In the current study, researchers looked at a drug called perifosine, which inhibits the Akt pathway. Tumors in mice were treated with perifosine or docetaxel, a standard chemotherapy drug. The docetaxel alone showed no effect on the number of cancer stem cells in the tumor. But adding perifosine reduced the cancer stem cell population by up to 90 percent.

What’s more, the cells treated with perifosine – either with or without docetaxel – were less likely to grow a secondary tumor, compared to the cells treated with just docetaxel.

“This is most exciting since perifosine and other drugs that target this pathway are currently in clinical development. If cancer stem cells do contribute to tumor relapse, then adding drugs that target these cells may help to  make our current therapies more effective,” says study senior author Max S. Wicha, M.D., Distinguished Professor of Oncology and director of the U-M Comprehensive Cancer Center.

Additional authors include Amanda Paulson, Christophe Ginestier, Marty Brown, Julie Dutcher and Shawn G. Clouthier, all from the U-M Comprehensive Cancer Center; and Emmanuelle Charafe-Jauffret from the Laboratory of Molecular Oncology at the Marseille Cancer Research Institute in France.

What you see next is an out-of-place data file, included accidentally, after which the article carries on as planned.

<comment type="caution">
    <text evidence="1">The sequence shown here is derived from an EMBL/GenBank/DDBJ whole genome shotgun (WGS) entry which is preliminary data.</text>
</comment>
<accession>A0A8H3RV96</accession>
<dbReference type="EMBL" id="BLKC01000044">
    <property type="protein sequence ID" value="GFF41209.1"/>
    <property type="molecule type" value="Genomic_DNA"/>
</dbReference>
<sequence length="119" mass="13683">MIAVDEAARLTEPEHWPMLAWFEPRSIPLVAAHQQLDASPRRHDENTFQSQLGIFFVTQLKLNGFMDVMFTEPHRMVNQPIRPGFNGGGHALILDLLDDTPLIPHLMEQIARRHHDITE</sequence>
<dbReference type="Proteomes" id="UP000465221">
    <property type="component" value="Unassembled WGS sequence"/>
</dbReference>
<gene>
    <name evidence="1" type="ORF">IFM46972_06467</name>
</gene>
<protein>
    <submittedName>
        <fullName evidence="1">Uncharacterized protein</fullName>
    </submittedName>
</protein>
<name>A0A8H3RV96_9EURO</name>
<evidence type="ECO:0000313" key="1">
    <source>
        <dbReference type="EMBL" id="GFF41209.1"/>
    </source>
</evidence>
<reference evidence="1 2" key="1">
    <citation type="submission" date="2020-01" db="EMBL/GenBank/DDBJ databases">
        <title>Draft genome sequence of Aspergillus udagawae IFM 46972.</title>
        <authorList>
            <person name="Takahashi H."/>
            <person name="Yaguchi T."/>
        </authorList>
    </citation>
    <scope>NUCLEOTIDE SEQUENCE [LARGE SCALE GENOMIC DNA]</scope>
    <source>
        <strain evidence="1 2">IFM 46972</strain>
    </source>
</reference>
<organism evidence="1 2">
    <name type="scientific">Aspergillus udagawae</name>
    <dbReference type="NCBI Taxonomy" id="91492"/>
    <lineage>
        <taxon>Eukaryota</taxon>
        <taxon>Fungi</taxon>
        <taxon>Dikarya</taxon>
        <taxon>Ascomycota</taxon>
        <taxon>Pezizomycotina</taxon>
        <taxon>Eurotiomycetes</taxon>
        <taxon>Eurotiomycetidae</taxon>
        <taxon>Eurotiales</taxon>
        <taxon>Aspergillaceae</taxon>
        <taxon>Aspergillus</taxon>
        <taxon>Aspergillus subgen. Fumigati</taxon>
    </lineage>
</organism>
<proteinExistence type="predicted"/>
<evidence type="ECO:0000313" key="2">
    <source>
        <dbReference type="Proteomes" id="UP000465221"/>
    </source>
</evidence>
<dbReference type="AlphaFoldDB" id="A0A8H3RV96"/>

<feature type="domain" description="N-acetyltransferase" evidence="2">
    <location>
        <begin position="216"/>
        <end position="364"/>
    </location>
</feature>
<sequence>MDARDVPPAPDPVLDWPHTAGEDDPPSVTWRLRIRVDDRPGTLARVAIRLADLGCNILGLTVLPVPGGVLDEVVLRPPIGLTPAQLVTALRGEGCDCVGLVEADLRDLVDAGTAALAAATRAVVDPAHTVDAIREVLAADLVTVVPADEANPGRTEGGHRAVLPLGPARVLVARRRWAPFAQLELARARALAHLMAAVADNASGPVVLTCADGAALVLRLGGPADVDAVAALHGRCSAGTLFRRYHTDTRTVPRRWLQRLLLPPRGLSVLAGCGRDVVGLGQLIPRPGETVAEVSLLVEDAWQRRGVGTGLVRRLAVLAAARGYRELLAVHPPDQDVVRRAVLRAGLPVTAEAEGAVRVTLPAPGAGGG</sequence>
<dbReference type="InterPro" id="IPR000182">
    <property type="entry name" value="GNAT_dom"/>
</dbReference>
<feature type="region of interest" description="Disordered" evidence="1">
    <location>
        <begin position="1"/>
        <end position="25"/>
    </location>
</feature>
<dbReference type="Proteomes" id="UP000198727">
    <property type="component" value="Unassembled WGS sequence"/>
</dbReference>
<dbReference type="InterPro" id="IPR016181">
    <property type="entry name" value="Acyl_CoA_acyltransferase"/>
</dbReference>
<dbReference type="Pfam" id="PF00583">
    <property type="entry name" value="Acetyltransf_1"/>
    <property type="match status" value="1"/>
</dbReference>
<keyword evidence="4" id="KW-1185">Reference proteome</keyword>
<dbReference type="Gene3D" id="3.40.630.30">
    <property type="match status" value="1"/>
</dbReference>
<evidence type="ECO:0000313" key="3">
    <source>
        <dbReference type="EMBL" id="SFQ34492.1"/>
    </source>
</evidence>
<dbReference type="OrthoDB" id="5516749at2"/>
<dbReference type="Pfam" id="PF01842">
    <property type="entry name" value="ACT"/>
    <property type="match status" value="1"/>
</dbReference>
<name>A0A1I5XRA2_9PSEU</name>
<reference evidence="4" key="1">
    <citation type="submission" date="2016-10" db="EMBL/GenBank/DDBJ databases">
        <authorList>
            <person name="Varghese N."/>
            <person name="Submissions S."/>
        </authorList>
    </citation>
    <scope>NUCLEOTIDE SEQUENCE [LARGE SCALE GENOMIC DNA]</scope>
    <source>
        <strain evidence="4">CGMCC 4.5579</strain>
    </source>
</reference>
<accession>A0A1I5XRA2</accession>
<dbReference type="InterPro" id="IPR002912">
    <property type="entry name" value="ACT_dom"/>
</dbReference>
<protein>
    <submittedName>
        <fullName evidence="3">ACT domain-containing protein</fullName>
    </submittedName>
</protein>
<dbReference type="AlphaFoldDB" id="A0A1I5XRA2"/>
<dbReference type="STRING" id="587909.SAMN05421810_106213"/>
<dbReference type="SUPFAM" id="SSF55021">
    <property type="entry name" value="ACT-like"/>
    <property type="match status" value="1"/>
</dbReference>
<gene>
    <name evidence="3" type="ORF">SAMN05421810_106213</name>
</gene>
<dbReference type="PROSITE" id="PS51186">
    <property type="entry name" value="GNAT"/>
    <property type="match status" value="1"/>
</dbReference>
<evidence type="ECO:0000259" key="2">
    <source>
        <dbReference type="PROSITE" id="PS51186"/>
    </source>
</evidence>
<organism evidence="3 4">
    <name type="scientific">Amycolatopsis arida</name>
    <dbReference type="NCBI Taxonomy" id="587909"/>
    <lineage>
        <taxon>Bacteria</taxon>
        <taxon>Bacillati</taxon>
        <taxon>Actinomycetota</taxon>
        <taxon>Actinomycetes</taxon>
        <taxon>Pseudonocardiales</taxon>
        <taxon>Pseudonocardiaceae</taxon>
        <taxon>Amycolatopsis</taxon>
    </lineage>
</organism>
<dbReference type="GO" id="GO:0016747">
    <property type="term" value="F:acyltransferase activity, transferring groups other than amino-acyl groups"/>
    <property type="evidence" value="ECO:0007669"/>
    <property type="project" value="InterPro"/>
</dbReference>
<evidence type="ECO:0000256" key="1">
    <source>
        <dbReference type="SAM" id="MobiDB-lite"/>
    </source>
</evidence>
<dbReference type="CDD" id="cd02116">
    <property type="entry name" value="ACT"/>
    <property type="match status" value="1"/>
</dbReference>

Funding was provided by the National Institutes of Health and the A. Alfred Taubman Medical Research Institute at U-M.

Breast cancer statistics: 194,280 Americans will be diagnosed with breast cancer this year and 40,610 will die from the disease, according to the American Cancer Society.


Story Source:

The above story is based on materials provided by University of Michigan Health System. Note: Materials may be edited for content and length.


Journal Reference:

  1. Korkaya H, Paulson A, Charafe-Jauffret E, Ginestier C, Brown M, et al. Regulation of Mammary Stem/Progenitor Cells by PTEN/Akt/b-Catenin Signaling. PLoS Biology, Vol. 7, No. 6, June 1, 2009 DOI: 10.1371/journal.pbio.1000121

Cite This Page:

University of Michigan Health System. "Pathway Linked To Breast Cancer Stem Cells." ScienceDaily. ScienceDaily, 8 June 2009. <www.sciencedaily.com/releases/2009/06/090601211427.htm>.
University of Michigan Health System. (2009, June 8). Pathway Linked To Breast Cancer Stem Cells. ScienceDaily. Retrieved November 29, 2014 from www.sciencedaily.com/releases/2009/06/090601211427.htm
University of Michigan Health System. "Pathway Linked To Breast Cancer Stem Cells." ScienceDaily. www.sciencedaily.com/releases/2009/06/090601211427.htm (accessed November 29, 2014).